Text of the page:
Dry cows: Reducing or preventing heat stress is vital in order to support DMI and milk production in lactating cows. However, dry cows also suffer challenges from heat stress, and the impact can affect generations to come. When a dry cow experiences heat stress, the body temperature of the unborn calf increases. This alters the calf’s metabolism and gene expression, which can lead to smaller calves being born, along with affecting the calf’s health and performance well beyond birth.

Research from of the University of Florida also shows that heat stress not only has a negative effect on the health of a dry cow, but it affects the next lactation and the resulting calf. This research also noted that dry cows exposed to heat stress suffered several setbacks in mammary cell development, which translated into reduced milk production in subsequent lactations. The study also demonstrated that cows cooled during the dry period maintained better bodyweight, allowing for better performance post-calving. In addition, calves born to cooled dry cows were heavier, healthier and performed better during their first lactation.

Remember these top five checklists to help your herds have a better chance of staying healthy and productive.

Top five checklist

Holding pen ventilation and cooling: Producers can use the respiratory rate of an animal to indicate heat stress. Anything above 80 breaths per minute is a sign of advanced heat stress. When it comes to the holding pen, you want a wind speed of at least 10 mph.

Push up feed: Make sure fresh feed is always readily available. This is extremely important during overnight hours.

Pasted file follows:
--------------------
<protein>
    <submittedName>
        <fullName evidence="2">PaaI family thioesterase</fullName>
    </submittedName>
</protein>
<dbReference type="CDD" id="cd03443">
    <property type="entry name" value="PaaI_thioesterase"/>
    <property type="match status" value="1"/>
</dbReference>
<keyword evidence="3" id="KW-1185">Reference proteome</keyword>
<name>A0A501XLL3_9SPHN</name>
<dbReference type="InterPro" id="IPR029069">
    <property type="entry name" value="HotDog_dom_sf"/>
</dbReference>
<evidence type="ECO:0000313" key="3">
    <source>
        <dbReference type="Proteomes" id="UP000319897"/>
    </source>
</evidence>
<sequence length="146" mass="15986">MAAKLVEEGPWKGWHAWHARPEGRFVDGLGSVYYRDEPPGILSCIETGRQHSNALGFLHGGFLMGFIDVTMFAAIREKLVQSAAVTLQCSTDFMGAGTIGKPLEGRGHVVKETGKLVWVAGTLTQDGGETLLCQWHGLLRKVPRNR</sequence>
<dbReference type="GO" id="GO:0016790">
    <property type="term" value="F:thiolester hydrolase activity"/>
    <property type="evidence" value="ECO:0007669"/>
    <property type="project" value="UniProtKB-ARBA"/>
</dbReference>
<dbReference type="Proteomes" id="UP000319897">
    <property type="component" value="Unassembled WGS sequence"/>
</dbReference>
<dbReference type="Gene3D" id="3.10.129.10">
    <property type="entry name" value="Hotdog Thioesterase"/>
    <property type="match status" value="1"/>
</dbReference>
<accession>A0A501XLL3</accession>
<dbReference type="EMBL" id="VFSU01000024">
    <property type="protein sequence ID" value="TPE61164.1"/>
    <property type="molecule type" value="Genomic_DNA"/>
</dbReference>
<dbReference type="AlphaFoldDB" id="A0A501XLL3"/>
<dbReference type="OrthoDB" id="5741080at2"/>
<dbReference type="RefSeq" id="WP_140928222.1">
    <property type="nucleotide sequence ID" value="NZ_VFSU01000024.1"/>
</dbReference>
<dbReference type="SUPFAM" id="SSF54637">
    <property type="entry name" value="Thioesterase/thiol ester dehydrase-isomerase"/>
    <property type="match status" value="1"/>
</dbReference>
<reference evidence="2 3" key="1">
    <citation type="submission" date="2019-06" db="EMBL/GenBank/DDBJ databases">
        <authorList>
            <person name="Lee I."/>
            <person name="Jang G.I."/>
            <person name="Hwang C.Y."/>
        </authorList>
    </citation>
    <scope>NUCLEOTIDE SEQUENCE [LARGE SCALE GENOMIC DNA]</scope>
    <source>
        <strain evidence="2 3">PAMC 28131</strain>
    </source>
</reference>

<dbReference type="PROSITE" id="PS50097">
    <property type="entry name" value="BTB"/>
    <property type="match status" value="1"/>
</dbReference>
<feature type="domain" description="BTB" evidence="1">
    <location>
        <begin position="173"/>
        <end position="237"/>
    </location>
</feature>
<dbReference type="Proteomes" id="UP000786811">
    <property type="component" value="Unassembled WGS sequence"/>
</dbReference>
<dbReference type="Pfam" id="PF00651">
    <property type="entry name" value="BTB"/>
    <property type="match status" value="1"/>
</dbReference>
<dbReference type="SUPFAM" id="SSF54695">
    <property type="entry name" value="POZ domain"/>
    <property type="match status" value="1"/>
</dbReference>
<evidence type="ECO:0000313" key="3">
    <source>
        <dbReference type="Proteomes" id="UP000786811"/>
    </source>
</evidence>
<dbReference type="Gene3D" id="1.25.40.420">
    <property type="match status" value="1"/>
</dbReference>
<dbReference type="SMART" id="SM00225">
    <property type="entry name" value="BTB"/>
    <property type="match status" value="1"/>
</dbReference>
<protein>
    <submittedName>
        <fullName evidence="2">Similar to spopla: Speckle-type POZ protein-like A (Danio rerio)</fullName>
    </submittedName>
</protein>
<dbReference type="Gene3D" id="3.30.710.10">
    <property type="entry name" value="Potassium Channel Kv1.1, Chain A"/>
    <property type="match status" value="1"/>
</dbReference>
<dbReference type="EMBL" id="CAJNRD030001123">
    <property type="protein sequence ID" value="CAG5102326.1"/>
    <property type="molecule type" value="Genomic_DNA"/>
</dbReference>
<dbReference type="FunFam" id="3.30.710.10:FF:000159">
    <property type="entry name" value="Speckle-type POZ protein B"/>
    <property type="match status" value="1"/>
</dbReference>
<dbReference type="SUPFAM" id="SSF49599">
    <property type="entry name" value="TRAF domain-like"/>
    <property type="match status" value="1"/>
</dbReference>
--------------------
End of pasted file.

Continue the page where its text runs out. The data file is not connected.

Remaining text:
Pressure on feedbunk soaker lines: Pressure on soaker lines should be 15 to 20 pounds per square inch (psi). If you see mist in the air, the water pressure is too high. The height of soakers needs to be 5-6 feet off cow platforms. Have a controller set for nozzles to run a certain amount of time on and off. It’s recommended that when the temperature is 70ºF to have the nozzle running for one minute on and 12 minutes off. For 82ºF, have the nozzle running for one minute on and four minutes off.

Check wind speed: Wind speed should be at least 7 mph anywhere cows congregate, such as feedbunks, stalls and holding pens.

Housing: Make sure every cow has a clean and useable stall. Cows make the most milk when they’re laying down; we want their housing to be as comfortable as possible.

Heat stress is inevitable. It not only affects the animal in the short term, such as reduced feed intake and milk production, but its impact can be felt for generations to come. Therefore, we need to take the right steps to help alleviate its effects. The management of heat stress is imperative when it comes to current and future animal health, reproduction, productivity and profitability. end mark

PHOTO: Staff photo.

John Sheets is a regional sales manager for Diamond V. Email John Sheets.

Preston H. Morris